How are you going to improve your Whole Health this month? It doesn’t have to be a major change, start with something easy to achieve. Why not take on these five simple challenges that will help towards improving your mind, body and helping to manage stress.
Get the ‘non-cook’ cooking
Food brings us all together, whether it’s friends, family or housemates. And what better talking point to stimulate togetherness than changing the routine of your mealtimes? Instead of the same person heading to the stove, encourage the non-cook in your family or friendship group to take a turn. Have a conversation about the types of recipes everyone would like to try from around the world, and then you can start a new routine of cooking for each other.
Write a postcard
It doesn’t matter if you’re not going anywhere, sending a postcard (or writing a letter) from where you live, giving a little bit of a life update and wishing the recipient well, can have a big impact on them. A study by psychologists at London Metropolitan University1 found that – when compared to email – receiving something through the post makes people feel more appreciated, respected and significant. When you combine the personal nature of a handwritten postcard, and the time it takes to purchase, write, find a stamp and take a trip to the post box, it’s not surprising that it makes the recipient feel valued and, in return, their response will also give you a lift.
Hit the water
Wherever you’re reading this, in the north or southern hemisphere, in winter or summer, they’ll be someone swimming somewhere in the great outdoors. Wild swimming – basically hitting lakes, oceans and rivers, whatever the weather - has long been considered by those that partake regularly an elixir for well-being and feeling good. Aside from the obvious cardio benefits, swimming in cooler waters has been said to improve circulation, give you a hit of endorphin-powered feelgood, reduce stress and even boost the immune system (studies have shown an increase white blood cell count in daily wild swimmers)1. But one benefit that’s also a by-product is the sense of belonging and friendship that comes with joining one of the many wild swimming communities that exist.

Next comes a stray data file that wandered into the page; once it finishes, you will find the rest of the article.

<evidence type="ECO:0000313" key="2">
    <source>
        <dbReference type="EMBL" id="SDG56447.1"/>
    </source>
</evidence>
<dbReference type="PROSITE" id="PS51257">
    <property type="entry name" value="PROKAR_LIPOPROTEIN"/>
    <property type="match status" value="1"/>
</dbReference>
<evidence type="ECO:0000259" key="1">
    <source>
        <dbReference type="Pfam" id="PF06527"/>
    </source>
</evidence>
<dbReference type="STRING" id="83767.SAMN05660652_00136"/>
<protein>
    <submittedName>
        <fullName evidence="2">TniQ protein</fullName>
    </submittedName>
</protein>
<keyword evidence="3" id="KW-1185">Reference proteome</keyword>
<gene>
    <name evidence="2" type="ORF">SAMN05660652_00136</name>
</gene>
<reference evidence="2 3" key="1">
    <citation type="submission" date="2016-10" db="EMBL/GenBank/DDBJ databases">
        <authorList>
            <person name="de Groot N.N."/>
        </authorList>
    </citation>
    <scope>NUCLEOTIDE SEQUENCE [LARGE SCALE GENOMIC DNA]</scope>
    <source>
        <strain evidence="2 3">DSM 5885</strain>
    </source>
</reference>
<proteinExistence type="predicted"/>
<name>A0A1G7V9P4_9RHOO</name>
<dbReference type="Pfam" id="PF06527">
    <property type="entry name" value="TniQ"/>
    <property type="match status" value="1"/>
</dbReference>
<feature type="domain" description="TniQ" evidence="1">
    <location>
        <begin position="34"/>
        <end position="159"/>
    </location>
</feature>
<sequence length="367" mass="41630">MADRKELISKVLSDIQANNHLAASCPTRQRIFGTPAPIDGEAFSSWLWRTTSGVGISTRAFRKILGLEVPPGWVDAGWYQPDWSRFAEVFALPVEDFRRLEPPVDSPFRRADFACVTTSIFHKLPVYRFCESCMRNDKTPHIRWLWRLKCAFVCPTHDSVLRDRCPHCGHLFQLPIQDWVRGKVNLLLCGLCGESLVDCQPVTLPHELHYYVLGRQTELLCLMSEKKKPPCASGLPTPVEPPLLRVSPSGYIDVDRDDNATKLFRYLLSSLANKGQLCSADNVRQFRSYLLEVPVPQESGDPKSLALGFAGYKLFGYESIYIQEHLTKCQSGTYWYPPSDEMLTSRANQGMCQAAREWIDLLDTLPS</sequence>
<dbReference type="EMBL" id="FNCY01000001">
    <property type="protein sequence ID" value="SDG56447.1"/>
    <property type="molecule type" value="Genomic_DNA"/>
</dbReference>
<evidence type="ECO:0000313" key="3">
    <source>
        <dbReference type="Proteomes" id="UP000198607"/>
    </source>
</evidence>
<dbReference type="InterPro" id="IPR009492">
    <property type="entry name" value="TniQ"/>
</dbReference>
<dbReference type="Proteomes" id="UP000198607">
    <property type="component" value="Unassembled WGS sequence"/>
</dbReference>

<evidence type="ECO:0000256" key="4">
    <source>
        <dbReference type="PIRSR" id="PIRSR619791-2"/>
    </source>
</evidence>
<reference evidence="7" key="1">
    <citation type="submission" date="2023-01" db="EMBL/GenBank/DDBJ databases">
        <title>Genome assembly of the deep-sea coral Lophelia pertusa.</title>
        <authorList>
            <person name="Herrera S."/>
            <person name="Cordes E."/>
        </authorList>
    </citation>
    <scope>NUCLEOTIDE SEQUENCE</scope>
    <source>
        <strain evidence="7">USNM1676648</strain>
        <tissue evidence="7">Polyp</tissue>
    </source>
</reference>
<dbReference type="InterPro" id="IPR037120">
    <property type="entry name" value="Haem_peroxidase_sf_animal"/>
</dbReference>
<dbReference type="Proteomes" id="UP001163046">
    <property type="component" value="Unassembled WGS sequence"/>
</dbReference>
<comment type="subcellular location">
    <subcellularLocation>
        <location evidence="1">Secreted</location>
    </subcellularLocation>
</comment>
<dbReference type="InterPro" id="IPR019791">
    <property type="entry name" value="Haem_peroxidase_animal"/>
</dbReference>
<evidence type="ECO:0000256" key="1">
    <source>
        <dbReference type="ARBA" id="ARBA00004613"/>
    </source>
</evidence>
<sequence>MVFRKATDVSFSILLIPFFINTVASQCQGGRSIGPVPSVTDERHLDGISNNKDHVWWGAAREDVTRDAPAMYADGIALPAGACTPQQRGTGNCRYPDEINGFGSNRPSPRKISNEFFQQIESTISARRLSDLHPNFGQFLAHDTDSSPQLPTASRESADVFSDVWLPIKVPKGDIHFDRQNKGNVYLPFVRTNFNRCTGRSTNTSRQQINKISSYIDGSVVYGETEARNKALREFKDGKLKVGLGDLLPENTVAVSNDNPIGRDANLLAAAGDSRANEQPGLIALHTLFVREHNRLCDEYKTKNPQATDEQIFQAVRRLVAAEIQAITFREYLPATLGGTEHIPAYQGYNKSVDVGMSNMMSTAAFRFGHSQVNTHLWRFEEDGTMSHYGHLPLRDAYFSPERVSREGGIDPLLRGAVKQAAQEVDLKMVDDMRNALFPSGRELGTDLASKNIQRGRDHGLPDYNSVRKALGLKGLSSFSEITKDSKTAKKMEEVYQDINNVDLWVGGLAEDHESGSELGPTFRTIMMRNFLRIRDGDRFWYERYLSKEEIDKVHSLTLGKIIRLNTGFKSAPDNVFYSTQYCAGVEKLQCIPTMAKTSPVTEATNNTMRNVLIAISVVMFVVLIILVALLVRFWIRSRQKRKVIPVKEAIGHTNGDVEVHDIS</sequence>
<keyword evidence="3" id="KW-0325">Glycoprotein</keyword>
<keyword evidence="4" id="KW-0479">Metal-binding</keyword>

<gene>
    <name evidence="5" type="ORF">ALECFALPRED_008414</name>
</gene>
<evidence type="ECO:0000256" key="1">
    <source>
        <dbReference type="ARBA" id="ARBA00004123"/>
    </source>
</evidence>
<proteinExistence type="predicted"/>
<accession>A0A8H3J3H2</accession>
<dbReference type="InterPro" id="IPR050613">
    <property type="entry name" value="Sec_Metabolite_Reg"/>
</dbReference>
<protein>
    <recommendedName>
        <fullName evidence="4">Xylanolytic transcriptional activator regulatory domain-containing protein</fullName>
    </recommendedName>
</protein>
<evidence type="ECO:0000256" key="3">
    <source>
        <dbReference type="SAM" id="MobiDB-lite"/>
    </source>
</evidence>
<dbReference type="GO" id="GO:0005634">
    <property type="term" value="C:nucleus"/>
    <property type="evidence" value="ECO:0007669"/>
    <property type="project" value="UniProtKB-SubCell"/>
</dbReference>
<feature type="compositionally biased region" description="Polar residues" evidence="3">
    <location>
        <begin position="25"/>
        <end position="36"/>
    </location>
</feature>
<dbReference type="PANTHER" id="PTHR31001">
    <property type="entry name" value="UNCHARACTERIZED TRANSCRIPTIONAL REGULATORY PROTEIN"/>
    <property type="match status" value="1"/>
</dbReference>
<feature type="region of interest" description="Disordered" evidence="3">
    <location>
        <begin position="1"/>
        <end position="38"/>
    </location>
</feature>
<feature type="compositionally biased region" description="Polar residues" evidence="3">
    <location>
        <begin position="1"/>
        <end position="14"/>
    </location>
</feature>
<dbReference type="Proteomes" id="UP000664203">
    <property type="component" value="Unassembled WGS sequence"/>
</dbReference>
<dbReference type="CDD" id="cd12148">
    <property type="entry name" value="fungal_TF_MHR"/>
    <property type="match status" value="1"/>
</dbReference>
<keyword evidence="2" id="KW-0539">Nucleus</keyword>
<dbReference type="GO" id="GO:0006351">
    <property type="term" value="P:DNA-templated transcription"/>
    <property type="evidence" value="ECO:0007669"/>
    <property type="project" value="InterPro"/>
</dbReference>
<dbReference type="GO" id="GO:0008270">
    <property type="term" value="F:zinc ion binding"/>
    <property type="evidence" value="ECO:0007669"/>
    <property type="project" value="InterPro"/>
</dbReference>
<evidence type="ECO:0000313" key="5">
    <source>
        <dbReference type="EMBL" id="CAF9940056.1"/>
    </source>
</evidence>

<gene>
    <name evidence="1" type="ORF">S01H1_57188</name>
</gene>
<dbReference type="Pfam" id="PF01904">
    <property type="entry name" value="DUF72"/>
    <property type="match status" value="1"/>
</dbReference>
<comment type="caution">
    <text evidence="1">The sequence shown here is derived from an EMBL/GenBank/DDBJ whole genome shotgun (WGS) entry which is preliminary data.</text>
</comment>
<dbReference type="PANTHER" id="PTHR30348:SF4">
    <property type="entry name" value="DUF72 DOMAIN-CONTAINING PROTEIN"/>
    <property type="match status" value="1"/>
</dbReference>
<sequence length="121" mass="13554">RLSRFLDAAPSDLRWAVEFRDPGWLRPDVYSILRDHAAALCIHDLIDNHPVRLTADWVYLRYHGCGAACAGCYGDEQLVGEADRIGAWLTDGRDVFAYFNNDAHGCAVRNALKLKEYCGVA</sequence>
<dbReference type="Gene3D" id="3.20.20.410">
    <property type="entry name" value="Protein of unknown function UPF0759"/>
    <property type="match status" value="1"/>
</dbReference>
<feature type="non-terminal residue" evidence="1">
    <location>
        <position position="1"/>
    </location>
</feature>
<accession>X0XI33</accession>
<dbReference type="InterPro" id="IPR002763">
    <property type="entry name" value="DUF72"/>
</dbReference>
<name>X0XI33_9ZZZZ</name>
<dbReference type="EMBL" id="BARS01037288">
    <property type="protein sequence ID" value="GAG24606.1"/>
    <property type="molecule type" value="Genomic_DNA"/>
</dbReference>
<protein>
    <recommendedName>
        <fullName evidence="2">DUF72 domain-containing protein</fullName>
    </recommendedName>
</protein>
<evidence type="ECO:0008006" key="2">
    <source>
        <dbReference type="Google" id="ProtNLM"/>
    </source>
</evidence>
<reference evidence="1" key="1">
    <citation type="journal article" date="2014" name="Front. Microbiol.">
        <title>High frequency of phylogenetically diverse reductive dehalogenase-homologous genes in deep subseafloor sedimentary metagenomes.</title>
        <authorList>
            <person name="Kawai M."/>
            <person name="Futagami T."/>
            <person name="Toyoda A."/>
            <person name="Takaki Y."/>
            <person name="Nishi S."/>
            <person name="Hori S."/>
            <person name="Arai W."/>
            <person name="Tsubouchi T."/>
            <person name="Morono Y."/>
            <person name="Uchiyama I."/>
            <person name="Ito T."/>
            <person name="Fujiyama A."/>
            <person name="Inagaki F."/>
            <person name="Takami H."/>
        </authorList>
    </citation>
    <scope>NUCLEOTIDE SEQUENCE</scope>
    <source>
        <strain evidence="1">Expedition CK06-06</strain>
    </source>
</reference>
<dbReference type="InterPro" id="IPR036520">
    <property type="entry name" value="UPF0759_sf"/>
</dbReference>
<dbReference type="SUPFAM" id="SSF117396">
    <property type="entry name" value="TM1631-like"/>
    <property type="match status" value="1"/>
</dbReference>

Check your bank account
And by this, we mean check your bank account properly, not just the balance to see if you’re going to make it to pay day. Scroll through the past three months, noting what’s going in and out. Being unsure about your financial position is one of the major causes of stress, and one tip often given by experts is to accept your financial position, whatever it may be, and be aware of it3. Simply spending 20 minutes to go through the last few months of transactions, may still lead to some stress, but at least you’re being pro-active in dealing with the problem. Understanding, or least being aware of, what happens to your money will put you in the strongest position to manage your financial situation and take a step towards alleviating that stress.
Start the family tree
We’ve all felt isolated in some way over the past year or two, but you can reconnect in the most literal sense by finally making the time to start your family tree. It’s the perfect excuse to engage with elderly relatives to ask them questions about the past that you’ve been meaning to talk to them about for some time. There are lots of great starting points thanks to the numerous apps available that have collated many historical records. You’ll get to enjoy the buzz of completing something unique to you, and the stories you’ll discover along the way will fuel endless conversations with your family – both old and new, as you never know who you’ll discover.